There were 27 orbital launch attempts with 26 successes and one failure during the first quarter of 2021. The United States accounted for nearly half the total with 13 launches behind nine flights by SpaceX.
The successful rideshare mission brings the total count of satellites deployed by Rocket Lab to 104.
LONG BEACH, Calif.. 23 March 2022 (Rocket Lab PR) – Rocket Lab, a leading launch provider and space systems company, has successfully launched its 19th Electron mission and deployed six spacecraft to orbit for a range of government and commercial customers. The mission, named ‘They Go Up So Fast,’ also deployed Rocket Lab’s latest in-house manufactured Photon spacecraft to build flight heritage ahead of the upcoming CAPSTONE mission to the Moon for NASA.
Mission Name: They Go Up So Fast Launch Vehicle: Electron Launch Window: No Earlier than 23 March NZT/22 March UTC Launch Time: No earlier than 11:20 am NZT/22:20 UTC/6:20 p.m. EDT Launch Site: Mahia Peninsula, New Zealand
Rocket Lab’s 19th Electron mission will deploy a range of satellites for commercial and government satellite operators, as well as place a next-generation Rocket Lab Photon spacecraft in orbit to build spacecraft heritage ahead of Rocket Lab’s mission to the Moon for NASA later this year.
The mission will deploy a range of satellites for commercial and government customers, as well as place a next-generation Photon spacecraft in orbit to build heritage for Rocket Lab’s upcoming mission to the Moon for NASA
LONG BEACH, Calif. (Rocket Lab PR) — Rocket Lab, a leading launch provider and space systems company, has today announced its next mission will deploy a range of satellites for commercial and government satellite operators, and place a next-generation Photon spacecraft in orbit to build spacecraft heritage ahead of Rocket Lab’s mission to the Moon for NASA in Q3 this year.
SYDNEY, Australia (UNSW Sydney PR) — UNSW Sydney has signed a Memorandum of Understanding (MoU) with Japanese lunar exploration company ispace, to jointly pursue research and development in space resources and infrastructure.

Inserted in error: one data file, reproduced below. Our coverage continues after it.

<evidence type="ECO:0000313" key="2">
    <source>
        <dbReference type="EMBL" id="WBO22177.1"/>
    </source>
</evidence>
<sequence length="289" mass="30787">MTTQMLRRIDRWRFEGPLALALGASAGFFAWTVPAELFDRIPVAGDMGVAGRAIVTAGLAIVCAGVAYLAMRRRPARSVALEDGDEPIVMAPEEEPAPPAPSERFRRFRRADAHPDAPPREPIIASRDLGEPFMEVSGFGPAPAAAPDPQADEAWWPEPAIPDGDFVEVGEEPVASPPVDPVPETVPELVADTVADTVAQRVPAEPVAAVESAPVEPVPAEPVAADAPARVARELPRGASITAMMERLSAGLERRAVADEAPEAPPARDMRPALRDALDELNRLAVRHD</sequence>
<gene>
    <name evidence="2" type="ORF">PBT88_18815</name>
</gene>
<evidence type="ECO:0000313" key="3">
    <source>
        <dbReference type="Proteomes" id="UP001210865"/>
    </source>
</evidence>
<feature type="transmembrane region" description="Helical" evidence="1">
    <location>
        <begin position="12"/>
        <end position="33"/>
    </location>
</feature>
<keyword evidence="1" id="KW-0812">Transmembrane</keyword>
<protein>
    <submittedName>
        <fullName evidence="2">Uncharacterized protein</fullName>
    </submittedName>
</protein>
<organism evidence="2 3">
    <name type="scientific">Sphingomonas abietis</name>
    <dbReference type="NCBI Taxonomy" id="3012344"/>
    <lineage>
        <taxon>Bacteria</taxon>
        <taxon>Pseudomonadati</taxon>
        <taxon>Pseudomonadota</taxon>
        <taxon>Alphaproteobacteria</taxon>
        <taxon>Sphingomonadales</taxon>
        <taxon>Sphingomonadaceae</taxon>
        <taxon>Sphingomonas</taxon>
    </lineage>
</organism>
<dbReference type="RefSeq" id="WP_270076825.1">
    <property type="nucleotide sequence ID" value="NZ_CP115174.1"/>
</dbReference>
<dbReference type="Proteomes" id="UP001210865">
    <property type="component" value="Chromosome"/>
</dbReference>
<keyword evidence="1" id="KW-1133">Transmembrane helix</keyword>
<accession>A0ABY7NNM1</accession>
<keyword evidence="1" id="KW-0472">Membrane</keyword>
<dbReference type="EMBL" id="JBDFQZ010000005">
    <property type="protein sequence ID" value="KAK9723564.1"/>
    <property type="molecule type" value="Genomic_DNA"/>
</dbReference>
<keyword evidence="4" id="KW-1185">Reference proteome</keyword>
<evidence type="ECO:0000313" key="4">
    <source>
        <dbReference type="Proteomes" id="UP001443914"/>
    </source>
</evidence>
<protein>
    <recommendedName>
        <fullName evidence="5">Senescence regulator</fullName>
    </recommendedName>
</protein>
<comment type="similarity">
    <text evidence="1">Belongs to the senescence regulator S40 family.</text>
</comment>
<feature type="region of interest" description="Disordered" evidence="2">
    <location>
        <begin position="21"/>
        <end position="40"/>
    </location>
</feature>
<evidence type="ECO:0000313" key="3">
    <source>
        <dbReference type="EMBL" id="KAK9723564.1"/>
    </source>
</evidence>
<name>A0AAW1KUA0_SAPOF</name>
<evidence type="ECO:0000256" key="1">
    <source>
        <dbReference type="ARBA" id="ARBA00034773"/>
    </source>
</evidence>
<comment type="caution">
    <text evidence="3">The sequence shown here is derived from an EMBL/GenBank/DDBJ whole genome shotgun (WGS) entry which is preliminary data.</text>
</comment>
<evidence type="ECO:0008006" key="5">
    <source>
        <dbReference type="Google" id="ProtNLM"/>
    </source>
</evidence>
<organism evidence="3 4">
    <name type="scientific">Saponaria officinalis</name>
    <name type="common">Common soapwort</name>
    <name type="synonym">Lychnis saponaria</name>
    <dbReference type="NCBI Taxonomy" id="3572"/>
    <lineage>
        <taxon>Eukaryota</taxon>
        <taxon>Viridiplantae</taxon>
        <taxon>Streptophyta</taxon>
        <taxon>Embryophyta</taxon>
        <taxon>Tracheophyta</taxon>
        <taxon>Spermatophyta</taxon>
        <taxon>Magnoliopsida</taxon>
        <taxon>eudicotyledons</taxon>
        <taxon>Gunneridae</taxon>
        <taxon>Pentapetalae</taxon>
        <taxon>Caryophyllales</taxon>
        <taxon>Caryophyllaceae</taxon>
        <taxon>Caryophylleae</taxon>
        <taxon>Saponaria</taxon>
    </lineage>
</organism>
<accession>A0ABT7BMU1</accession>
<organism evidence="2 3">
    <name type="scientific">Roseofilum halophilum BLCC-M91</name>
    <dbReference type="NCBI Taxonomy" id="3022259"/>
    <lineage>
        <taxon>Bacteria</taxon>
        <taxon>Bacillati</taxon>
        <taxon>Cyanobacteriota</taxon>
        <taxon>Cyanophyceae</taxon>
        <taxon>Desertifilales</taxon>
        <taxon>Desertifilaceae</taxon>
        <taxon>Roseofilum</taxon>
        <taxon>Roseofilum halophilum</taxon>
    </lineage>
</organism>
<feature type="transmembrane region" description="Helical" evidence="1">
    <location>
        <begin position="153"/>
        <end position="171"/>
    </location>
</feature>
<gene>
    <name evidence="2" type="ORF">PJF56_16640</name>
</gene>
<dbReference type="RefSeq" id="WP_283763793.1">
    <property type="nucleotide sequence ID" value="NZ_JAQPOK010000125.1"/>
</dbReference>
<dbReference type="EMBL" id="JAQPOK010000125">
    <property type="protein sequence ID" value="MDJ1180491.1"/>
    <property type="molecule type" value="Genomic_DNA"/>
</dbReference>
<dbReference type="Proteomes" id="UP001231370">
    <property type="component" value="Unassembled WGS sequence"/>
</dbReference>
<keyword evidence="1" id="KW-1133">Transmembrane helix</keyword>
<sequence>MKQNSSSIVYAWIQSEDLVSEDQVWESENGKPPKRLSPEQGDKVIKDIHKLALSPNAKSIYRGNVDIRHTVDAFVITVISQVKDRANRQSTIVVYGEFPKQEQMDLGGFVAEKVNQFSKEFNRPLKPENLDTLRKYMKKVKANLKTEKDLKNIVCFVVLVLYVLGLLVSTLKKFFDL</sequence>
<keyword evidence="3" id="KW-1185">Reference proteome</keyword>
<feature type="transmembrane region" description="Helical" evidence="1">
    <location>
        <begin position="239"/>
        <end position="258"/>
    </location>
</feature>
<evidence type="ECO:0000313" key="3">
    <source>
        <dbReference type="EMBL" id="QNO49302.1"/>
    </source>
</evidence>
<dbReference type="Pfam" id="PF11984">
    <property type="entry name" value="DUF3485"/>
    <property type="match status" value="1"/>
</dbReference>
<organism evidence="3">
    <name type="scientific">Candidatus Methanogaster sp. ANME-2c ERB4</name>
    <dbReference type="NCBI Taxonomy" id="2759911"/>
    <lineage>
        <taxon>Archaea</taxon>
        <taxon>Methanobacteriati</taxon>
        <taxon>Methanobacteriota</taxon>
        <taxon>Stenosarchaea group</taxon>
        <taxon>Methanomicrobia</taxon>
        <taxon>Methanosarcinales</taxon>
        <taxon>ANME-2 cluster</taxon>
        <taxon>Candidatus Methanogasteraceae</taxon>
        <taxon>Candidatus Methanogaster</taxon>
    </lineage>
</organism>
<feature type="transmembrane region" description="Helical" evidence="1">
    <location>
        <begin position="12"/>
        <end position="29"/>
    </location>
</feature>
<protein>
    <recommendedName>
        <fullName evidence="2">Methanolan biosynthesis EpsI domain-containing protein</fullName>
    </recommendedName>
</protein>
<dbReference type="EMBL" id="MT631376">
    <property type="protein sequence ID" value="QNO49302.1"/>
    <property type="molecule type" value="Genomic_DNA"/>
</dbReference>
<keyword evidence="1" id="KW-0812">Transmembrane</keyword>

The MoU will enable UNSW and ispace to work together on areas of common interest, including technology development and space missions. UNSW students and staff could also participate in exchange programs.
CANBERRA (Karen Andrews PR) — The Morrison Government is backing a series of projects designed to grow Australia’s space sector and create local jobs, including improving GPS technology and the design of innovative spacesuits that will make spacewalking easier.
Minister for Industry, Science and Technology Karen Andrews said the 10 projects sharing in $11 million [USD $7.6 million] would boost jobs and skills in the space sector, and contribute to the nation’s economic recovery from the COVID-19 pandemic.
Rocket Lab has announced that it will conduct its 12th Electron launch with five satellites aboard from New Zealand on June 11 between 04:43 – 06:32 UTC (12:43 – 02:32 a.m. EDT).
The launch, titled Don’t Stop Me Now, will be the first by the company since late January. Rocket Lab suspended launch operations due to the global COVID-19 pandemic and restrictions placed on activities by the New Zealand government. The launch was delayed from March.
Rocket Lab’s next rideshare mission will enable university research into Earth’s magnetic field, support the testing of new smallsat communications architecture and demonstrate a streamlined, commercial approach for getting government small satellites into space.
Long Beach, Calif. (Rocket Lab PR) – Rocket Lab, a space technology company and the global leader in dedicated small satellite launch, has announced today that its next mission will deploy payloads for the National Aeronautics and Space Administration (NASA), the National Reconnaissance Office (NRO) and the University of New South Wales (UNSW) Canberra Space.